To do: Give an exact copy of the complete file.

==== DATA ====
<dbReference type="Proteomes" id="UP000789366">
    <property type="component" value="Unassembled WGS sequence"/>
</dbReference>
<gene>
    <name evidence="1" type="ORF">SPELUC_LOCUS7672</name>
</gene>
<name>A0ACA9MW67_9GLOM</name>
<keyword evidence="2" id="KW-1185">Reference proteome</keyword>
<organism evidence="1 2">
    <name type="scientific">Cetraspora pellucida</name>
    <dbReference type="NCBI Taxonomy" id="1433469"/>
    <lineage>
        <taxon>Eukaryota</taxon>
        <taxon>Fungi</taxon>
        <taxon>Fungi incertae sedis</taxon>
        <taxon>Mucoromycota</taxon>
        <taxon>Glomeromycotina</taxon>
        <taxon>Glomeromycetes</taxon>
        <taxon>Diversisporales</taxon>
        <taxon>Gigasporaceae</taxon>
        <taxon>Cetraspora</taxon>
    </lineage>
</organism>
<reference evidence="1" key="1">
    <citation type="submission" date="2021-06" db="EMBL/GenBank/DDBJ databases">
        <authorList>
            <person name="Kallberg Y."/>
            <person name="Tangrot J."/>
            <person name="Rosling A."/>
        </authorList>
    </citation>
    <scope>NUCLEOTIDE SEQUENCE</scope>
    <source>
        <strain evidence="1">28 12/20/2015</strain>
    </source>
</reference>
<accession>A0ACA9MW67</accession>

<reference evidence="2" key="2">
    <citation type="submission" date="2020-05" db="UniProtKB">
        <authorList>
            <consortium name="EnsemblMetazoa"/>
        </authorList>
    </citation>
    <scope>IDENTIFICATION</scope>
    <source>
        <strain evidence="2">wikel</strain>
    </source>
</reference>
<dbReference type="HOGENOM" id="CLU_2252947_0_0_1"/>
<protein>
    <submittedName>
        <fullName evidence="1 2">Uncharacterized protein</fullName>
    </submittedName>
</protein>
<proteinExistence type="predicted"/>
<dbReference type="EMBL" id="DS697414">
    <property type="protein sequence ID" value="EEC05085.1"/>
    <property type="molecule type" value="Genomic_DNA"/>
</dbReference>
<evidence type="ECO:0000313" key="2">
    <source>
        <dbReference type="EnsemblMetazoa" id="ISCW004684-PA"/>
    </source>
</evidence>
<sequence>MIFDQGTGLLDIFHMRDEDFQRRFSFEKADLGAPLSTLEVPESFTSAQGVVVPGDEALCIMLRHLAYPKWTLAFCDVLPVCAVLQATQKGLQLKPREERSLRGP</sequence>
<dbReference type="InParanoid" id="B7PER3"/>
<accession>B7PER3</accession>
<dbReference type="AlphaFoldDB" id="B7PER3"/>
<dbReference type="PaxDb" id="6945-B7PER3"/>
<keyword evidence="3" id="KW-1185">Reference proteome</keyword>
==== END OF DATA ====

<dbReference type="Proteomes" id="UP000789366">
    <property type="component" value="Unassembled WGS sequence"/>
</dbReference>
<gene>
    <name evidence="1" type="ORF">SPELUC_LOCUS7672</name>
</gene>
<name>A0ACA9MW67_9GLOM</name>
<keyword evidence="2" id="KW-1185">Reference proteome</keyword>
<organism evidence="1 2">
    <name type="scientific">Cetraspora pellucida</name>
    <dbReference type="NCBI Taxonomy" id="1433469"/>
    <lineage>
        <taxon>Eukaryota</taxon>
        <taxon>Fungi</taxon>
        <taxon>Fungi incertae sedis</taxon>
        <taxon>Mucoromycota</taxon>
        <taxon>Glomeromycotina</taxon>
        <taxon>Glomeromycetes</taxon>
        <taxon>Diversisporales</taxon>
        <taxon>Gigasporaceae</taxon>
        <taxon>Cetraspora</taxon>
    </lineage>
</organism>
<reference evidence="1" key="1">
    <citation type="submission" date="2021-06" db="EMBL/GenBank/DDBJ databases">
        <authorList>
            <person name="Kallberg Y."/>
            <person name="Tangrot J."/>
            <person name="Rosling A."/>
        </authorList>
    </citation>
    <scope>NUCLEOTIDE SEQUENCE</scope>
    <source>
        <strain evidence="1">28 12/20/2015</strain>
    </source>
</reference>
<accession>A0ACA9MW67</accession>

<reference evidence="2" key="2">
    <citation type="submission" date="2020-05" db="UniProtKB">
        <authorList>
            <consortium name="EnsemblMetazoa"/>
        </authorList>
    </citation>
    <scope>IDENTIFICATION</scope>
    <source>
        <strain evidence="2">wikel</strain>
    </source>
</reference>
<dbReference type="HOGENOM" id="CLU_2252947_0_0_1"/>
<protein>
    <submittedName>
        <fullName evidence="1 2">Uncharacterized protein</fullName>
    </submittedName>
</protein>
<proteinExistence type="predicted"/>
<dbReference type="EMBL" id="DS697414">
    <property type="protein sequence ID" value="EEC05085.1"/>
    <property type="molecule type" value="Genomic_DNA"/>
</dbReference>
<evidence type="ECO:0000313" key="2">
    <source>
        <dbReference type="EnsemblMetazoa" id="ISCW004684-PA"/>
    </source>
</evidence>
<sequence>MIFDQGTGLLDIFHMRDEDFQRRFSFEKADLGAPLSTLEVPESFTSAQGVVVPGDEALCIMLRHLAYPKWTLAFCDVLPVCAVLQATQKGLQLKPREERSLRGP</sequence>
<dbReference type="InParanoid" id="B7PER3"/>
<accession>B7PER3</accession>
<dbReference type="AlphaFoldDB" id="B7PER3"/>
<dbReference type="PaxDb" id="6945-B7PER3"/>
<keyword evidence="3" id="KW-1185">Reference proteome</keyword>